1.7.4  Role of Research in IRS

1.7.4.1  (11-01-2007)
The Research Community in IRS

  1. The collection and analysis of tax administration data are essential to planning, management, and evaluation of Service programs and activities. Over the years, the IRS "research community" provided data and analyses to support more effective and efficient decision making in the Service. Policy Statement 1-3 governs research activities in IRS. See IRM 1.2.10

  2. Research projects, studies, and tests yield results that are integral to the Service’s decision-making processes and help improve performance on strategic goals. The Research Community is composed of the Office of Research, Analysis, and Statistics (RAS), and research and analysis offices contained in each of the four operating divisions (Large and Mid-Size Business, Small Business/Self-Employed, Tax Exempt/Government Entities, and Wage & Investment), as well as research functions embedded in Criminal Investigation and the Taxpayer Advocate Service. See IRM 1.1.18 for more information about the Office of Research, Analysis, and Statistics. There are also sections in IRM 1.1 regarding the research organizations in each division.

1.7.4.2  (11-01-2007)
Servicewide Research Council

  1. Because the Research Community consists of a complex set of networks, the Servicewide Research Council was created as a forum to share information, coordinate cross-functional actions, and resolve procedural issues that affect research and analysis units across the Service. Decisions regarding the use of common assets across the Research Community are reached via the Servicewide Research Council. See IRM 1.7.1 for more information regarding the Servicewide Research Council.

1.7.4.3  (11-01-2007)
Roles and Responsibilities of Research Community

  1. Projects, responsibilities, and focus differ among the segments of the Research Community. Research units embedded in the operating divisions, along with the Criminal Investigation Division and the Office of the Taxpayer Advocate, generally focus on issues relevant to their respective customer bases and taxpayer segments. The goal of the Research Community is to positively impact business results and taxpayer satisfaction. Customers for these research projects, studies, and tests typically include the operating division commissioners and functional directors and chiefs. Projects, studies, and tests completed within the Research, Analysis, and Statistics Division tend to focus on sets of taxpayer segments covering two or more of the Operating Divisions, have longer timeframes, or support initiatives having a Servicewide impact.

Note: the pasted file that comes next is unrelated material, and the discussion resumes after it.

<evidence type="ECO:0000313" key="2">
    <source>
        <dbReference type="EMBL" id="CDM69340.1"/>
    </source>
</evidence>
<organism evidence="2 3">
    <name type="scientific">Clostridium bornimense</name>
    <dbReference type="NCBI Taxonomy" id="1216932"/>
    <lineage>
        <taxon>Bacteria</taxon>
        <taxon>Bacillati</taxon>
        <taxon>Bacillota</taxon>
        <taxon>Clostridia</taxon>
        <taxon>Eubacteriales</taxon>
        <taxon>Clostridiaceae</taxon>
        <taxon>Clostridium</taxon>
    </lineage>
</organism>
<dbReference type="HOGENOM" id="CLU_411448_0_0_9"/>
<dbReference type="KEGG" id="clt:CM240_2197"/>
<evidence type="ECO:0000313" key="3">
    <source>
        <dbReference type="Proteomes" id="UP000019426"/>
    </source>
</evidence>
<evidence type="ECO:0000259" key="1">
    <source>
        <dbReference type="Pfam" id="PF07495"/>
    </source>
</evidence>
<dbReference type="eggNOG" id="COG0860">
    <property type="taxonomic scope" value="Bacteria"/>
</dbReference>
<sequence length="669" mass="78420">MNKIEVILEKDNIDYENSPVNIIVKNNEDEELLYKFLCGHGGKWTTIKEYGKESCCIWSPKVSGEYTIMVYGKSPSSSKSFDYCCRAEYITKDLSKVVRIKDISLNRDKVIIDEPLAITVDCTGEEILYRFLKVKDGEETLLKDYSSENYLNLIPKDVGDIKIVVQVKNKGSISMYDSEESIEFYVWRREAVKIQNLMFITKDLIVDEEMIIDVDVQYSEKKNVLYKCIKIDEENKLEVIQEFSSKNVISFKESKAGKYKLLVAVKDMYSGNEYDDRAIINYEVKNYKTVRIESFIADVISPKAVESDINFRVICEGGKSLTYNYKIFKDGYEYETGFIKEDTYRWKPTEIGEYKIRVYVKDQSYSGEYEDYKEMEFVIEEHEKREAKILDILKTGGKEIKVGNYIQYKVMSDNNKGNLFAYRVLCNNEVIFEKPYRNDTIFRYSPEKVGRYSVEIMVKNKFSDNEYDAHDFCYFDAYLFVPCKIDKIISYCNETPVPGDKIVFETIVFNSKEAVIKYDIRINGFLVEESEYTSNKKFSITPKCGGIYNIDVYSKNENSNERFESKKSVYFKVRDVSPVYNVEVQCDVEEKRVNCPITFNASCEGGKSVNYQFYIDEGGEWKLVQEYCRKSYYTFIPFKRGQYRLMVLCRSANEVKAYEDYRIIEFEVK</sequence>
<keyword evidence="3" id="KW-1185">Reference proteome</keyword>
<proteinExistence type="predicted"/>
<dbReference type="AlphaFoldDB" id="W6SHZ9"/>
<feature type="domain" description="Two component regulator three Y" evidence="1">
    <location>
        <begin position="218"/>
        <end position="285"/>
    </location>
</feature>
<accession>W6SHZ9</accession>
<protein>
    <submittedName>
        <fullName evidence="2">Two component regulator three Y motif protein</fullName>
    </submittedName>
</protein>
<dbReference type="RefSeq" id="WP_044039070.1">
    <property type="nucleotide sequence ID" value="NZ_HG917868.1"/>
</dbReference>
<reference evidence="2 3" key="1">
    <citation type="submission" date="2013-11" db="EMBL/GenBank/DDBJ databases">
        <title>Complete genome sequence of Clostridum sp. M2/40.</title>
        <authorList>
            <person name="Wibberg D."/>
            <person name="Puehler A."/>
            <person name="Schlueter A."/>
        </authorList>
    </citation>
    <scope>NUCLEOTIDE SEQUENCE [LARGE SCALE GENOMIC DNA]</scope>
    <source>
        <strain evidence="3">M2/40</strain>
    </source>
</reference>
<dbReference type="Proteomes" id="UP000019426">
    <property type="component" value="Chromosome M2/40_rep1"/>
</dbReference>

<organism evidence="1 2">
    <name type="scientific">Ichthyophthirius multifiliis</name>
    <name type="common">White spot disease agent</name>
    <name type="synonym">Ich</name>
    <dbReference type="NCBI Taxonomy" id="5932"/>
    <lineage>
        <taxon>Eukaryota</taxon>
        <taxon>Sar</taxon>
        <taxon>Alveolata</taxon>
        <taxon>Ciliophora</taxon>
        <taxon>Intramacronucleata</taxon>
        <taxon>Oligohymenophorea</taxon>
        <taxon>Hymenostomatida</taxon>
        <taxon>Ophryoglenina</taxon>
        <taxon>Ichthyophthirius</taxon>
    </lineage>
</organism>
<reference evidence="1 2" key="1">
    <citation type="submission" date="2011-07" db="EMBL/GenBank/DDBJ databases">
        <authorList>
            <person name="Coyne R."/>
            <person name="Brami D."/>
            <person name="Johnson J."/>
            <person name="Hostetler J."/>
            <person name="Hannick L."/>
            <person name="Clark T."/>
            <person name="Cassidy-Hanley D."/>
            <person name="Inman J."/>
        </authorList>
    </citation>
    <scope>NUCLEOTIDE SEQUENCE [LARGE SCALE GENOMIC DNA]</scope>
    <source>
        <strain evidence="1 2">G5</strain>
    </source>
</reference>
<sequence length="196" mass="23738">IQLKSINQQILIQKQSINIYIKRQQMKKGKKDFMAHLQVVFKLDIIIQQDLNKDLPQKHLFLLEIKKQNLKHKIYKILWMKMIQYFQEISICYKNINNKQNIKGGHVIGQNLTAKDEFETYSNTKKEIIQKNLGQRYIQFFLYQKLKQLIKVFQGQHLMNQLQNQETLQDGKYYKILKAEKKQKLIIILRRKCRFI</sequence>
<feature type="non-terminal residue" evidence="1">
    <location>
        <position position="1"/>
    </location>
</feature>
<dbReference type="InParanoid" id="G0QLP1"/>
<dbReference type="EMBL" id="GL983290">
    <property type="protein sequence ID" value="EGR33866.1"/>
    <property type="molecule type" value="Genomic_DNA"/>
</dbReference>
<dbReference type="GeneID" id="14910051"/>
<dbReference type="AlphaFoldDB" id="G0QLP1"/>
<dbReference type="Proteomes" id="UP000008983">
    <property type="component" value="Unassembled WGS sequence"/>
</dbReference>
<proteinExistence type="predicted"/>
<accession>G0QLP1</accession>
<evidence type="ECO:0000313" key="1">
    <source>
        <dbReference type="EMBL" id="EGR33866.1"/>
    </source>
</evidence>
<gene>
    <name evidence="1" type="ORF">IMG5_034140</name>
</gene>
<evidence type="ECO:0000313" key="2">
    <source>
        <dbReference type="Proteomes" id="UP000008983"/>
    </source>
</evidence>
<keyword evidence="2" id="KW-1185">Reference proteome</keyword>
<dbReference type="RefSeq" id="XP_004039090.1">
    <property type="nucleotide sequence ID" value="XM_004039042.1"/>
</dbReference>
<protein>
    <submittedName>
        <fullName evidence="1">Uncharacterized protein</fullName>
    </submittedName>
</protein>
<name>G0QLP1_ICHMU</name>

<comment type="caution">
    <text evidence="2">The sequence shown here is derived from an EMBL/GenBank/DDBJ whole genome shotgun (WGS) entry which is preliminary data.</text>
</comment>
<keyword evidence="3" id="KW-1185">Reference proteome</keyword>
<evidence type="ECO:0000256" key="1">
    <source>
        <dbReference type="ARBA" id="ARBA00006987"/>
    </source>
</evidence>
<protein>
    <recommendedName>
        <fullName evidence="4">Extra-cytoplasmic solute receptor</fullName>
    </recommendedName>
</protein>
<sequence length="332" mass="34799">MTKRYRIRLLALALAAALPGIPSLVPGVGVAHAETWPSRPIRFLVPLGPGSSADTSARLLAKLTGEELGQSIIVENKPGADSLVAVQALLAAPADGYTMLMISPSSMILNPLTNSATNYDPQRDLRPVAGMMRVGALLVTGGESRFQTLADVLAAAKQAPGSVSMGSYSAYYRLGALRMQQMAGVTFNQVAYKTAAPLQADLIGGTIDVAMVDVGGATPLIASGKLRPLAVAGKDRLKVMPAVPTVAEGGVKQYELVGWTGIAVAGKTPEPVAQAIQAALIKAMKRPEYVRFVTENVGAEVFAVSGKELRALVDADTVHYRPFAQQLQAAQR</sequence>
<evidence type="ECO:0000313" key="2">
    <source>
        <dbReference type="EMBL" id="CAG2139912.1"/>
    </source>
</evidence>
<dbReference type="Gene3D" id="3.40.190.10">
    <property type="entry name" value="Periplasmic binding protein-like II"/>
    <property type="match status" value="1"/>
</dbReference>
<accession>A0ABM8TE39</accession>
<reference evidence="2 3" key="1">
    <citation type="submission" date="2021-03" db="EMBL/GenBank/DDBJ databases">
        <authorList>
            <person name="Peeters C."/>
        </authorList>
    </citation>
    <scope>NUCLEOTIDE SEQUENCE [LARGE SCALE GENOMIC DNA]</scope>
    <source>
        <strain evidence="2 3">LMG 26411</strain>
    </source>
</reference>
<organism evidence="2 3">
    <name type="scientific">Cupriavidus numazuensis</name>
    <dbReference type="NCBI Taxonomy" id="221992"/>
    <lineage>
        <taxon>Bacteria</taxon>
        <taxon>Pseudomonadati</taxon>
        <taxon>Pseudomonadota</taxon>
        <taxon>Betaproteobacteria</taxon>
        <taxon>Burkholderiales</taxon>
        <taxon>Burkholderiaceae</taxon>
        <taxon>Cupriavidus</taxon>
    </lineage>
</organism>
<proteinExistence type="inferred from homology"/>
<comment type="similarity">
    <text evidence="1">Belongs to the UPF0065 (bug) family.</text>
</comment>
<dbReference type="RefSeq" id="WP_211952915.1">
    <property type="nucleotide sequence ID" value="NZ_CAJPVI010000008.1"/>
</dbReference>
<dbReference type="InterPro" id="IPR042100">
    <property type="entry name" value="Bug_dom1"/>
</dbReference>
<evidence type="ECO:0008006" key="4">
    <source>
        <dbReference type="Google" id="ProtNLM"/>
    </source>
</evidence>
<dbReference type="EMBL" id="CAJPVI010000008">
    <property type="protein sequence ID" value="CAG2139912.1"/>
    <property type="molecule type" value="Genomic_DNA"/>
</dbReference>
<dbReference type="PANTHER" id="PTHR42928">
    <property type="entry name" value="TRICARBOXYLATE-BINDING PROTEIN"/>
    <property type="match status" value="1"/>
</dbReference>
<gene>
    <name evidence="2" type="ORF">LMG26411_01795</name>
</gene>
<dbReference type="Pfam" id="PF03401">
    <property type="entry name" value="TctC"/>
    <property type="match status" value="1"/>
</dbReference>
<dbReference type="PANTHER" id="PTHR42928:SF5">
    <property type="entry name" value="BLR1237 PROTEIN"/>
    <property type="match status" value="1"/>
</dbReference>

2. There are several commonalities among the research methodologies and tools used within the community. These include:

    • The use of surveys and focus groups;

    • Analyses of taxpayer characteristics;

    • Forecasting of data to identify emerging trends and issues;

    • Behavioral research;

    • The creation of models using internal and external data;

    • The use of workload selection models; and

    • Analysis of programs for taxpayer education, outreach, and compliance.

  3. Projects, studies, and tests are encouraged throughout the Research Community to support data-driven decisions. As changes in tax administration occur, research efforts shift to continue providing high quality information to enhance the Service’s goals and needs.

  4. Additional information about the IRS Research Community can be found in the organizational websites shown below:

    Organization Website Address
    Research, Analysis, and Statistics (RAS) http://ras.web.irs.gov/
    LMSB Research http://lmsb.irs.gov/hq/srp/researchmain.asp
    SB/SE Research http://sbse.web.irs.gov/Research/
    TE/GE Research http://tege.web.irs.gov/templates/RAhome.asp
    W&I Research http://win.web.irs.gov/research.htm

1.7.4.4  (11-01-2007)
Evolution of Research in IRS

  1. Until the 1990s, research in IRS consisted of a headquarters Research Division and several smaller research offices serving functional Assistant Commissioners. The functional research units supported the field operations of those functions, and the Research Division focused on Servicewide issues, emerging technologies, and supporting the functional research units. An Analysis and Studies Division, operating under the Chief of Management and Administration, focused on human resources studies.

  2. By the mid-1990s, all research units merged with the Research Division to become Compliance Research. District Offices of Research and Analysis (DORAs) were created to facilitate research of local compliance issues. Headquarters Compliance Research was split; part became the National Office Research and Analysis (NORA) Branch (which guided and coordinated the DORAs), another part became the Applied Research Branch, and the remainder became a Planning and Budget Branch. Although the DORAs reported to the District Directors, they received much direction from NORA.

  3. When IRS was reorganized in 2000 into four major operating divisions (ODs) and other additional functions, the DORAs were assigned to the various ODs, and NORA reverted to the NHQ Office of Research. After the reorganization, NHQ Research, the Office of Program Evaluation and Risk Analysis, the Statistics of Income Division, the National Research Program, and Servicewide Policy, Directives, and Electronic Research were grouped together in the new Research, Analysis, and Statistics (RAS) organization.


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